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Normalizing consumption: Branded products in 2012 Hollywood Films

June 20, 2012

There have already been several major blockbuster films this year, with the most recent being The Avengers and Prometheus.

Before each of these films there is tremendous hype, with TV ads, online promotions and the use of all kinds of social media. Much of the hype and marketing is connected to products and cross-promotional campaigns connected to the films.

We have looked at product placement in films for the past ten years, with a report and documentary film produced in 2002. We have since looked at product placement in films with another report in 2010 and an article just this past December.

Product Placement in films is so normal that many of us don’t even notice it anymore. The contractual use of products in films has also evolved from just making any appearance in the film to sometimes being an integral part of the plot. In addition, many films also come with licensing agreements, which means the use of the film or film characters to sell products that do not even appear in the movie.

During the first half of 2012, this trend in Product Placement in films has not diminished. Take for example last weekend’s opening of the film Madagascar 3. The featured brands in this animated film are Airbus, Central Park Zoo, Cirque du Soleil, Duane Reade, Ducati, Ferrari, HP and the New York Knicks. Licensed products (products using film characters as marketing tools) are also numerous, with brand names such as Citi, General Mills, Kraft (JELL-O), L’Oreal, Lowe’s, McDonald’s, Sun-Maid and Hallmark are all using the film to market their brands. Indeed, it is expected that there will even be video games based on Madagascar 3, with game development in the works by Nintendo DS, Nintendo Wii and Xbox 360.

Men in Black 3, which opened in late May features 23 different branded products, such as: Aqua Velva, Cadillac, Coca-Cola, Cracker Jack, Dunkin’ Donuts, Ford, Ford Taurus, Glamour, Hamilton, Louis Vuitton, Mack, NBC, New York Examiner, New York Jets, New York Mets, New York Post, Rolaids, Roosevelt Hotel, Spalding, STP, Tsingtao, Viagra and Weekly World News.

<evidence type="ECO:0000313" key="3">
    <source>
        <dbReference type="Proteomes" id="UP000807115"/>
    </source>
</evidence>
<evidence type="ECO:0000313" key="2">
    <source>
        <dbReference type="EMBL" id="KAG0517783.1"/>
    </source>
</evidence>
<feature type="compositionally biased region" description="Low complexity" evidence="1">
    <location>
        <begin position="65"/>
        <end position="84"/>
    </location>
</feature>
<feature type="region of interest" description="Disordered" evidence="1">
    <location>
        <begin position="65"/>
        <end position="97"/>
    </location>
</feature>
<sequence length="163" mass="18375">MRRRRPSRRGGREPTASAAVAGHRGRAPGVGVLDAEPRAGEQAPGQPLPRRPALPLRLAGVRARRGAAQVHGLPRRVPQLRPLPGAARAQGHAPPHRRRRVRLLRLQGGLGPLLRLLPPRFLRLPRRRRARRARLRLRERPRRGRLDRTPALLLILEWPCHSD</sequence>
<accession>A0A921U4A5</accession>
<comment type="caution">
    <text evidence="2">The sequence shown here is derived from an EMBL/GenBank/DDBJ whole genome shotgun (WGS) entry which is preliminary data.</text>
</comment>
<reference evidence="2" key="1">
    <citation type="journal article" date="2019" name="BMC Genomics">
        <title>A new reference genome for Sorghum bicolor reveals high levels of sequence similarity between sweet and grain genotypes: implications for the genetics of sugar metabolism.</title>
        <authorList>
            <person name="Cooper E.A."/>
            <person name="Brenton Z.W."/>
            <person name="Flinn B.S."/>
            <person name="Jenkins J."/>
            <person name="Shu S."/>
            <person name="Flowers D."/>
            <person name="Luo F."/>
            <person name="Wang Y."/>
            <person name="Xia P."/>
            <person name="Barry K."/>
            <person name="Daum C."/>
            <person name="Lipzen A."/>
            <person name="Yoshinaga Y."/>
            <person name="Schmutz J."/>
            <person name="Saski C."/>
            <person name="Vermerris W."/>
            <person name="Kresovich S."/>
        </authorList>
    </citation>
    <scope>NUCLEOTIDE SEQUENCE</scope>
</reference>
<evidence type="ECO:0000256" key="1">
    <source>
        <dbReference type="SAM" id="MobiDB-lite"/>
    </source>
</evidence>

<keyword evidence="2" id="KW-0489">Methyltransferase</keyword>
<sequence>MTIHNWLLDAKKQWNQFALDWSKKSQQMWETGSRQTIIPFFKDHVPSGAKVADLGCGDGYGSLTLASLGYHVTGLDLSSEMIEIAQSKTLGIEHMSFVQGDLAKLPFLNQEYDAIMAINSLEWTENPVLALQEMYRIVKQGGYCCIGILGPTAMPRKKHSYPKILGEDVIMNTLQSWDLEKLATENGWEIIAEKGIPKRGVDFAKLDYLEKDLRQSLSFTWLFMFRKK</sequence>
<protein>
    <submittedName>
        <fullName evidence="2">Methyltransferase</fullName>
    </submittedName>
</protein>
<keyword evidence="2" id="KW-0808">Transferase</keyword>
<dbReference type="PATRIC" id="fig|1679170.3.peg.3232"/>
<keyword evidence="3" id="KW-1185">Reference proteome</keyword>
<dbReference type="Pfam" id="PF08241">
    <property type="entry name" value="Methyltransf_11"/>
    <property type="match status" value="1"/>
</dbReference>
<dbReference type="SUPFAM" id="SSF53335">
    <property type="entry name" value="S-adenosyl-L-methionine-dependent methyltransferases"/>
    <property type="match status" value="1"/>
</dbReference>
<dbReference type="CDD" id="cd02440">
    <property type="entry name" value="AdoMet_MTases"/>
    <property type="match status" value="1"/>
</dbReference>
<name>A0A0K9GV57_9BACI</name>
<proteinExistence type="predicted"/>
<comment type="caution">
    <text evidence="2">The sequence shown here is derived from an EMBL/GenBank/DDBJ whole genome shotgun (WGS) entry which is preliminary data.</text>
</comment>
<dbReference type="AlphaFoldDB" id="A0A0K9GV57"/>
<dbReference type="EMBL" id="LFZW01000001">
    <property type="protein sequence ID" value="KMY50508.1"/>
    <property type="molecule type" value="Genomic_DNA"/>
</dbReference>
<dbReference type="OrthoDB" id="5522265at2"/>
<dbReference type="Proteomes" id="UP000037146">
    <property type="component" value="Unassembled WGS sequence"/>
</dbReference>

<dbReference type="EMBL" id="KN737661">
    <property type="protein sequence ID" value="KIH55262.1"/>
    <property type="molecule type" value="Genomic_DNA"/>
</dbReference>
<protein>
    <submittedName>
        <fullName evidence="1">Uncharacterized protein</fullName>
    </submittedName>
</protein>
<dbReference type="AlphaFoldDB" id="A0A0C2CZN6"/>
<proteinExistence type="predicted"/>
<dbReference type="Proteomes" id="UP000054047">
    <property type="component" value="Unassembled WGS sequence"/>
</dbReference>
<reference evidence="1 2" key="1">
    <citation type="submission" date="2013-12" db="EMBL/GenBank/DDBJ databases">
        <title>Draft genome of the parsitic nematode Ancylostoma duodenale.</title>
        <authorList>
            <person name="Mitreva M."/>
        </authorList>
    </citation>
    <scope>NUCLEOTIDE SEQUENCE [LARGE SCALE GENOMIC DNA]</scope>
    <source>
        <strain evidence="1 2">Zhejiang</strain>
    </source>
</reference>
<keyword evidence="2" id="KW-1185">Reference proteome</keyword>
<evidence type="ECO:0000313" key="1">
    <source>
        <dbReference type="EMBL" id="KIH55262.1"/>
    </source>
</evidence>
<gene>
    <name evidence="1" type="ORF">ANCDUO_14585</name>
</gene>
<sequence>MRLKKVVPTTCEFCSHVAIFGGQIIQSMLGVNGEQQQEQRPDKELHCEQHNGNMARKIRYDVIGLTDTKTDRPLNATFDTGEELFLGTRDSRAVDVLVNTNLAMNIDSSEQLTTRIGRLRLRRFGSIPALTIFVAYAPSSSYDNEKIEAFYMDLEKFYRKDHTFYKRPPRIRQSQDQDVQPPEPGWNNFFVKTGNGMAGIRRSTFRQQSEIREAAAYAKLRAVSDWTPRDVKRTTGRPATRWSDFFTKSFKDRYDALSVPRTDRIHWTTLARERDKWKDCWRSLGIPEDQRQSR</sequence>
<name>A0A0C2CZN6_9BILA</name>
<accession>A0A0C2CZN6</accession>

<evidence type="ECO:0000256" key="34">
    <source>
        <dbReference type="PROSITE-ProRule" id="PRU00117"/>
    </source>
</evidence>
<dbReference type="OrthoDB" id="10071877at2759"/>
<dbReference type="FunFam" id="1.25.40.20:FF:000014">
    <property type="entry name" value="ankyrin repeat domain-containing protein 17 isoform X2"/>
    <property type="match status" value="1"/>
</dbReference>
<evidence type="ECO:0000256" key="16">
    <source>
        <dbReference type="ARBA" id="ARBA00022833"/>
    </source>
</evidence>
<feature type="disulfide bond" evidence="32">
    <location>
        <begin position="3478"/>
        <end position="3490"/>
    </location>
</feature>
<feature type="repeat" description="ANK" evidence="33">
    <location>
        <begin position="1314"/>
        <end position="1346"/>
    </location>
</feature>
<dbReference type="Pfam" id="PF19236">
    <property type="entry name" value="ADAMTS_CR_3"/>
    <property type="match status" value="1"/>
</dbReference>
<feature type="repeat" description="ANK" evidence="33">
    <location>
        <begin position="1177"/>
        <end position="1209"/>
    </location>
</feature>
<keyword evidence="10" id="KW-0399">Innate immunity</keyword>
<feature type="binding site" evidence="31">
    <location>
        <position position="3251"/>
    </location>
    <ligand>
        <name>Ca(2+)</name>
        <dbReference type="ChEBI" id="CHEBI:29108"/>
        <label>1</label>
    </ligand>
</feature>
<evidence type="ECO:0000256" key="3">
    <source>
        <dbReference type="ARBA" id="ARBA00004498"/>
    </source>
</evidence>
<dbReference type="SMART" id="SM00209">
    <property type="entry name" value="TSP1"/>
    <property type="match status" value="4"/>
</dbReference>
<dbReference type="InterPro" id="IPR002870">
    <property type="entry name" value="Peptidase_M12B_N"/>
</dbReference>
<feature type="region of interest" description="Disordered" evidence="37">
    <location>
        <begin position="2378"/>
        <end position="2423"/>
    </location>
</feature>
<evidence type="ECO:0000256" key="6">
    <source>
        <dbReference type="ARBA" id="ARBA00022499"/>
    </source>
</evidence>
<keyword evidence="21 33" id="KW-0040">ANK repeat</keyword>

Other movies with a significant number of product placement in the last six months are Contraband with 14 branded items in the film, Chronicle with 18 brands, The Vow with 16 brands, Safe House with 11 brands, 21 Jump Street with 28 brands, Think Like a Man with 24 brands and The Avengers with 19 branded items in the film.

Most of the branded items in these films have limited roles, such as CNN in Safe House or Budweiser in Contraband. Films that target younger audiences tend to have more branded items or at least branded items that take on a more important role in those films.

On example is 21 Jump Street, which featured 28 branded products with the backdrop of the film taking place in a high school. Another example is Chronicle, which features three high school boys. The movie is shot mostly through a handheld Sony camera, through the eyes of one of the main characters, with most of the settings taking place in spaces where high school students hang out – parties, restaurants, mall parking lots, school and each other’s home. In one scene, all three main characters are hanging out on school bleachers, where they are eating Pringles, drinking Pepsi and using digital handhelds. This is not an unusual dynamic for high schools, but by using branded items it normalizes their role in youth culture, even youth who are anything but normal.

Whatever one may think about the existence of branded products in movies, it is clear that they will remain one of the main forms of marketing in a hypermedia world.

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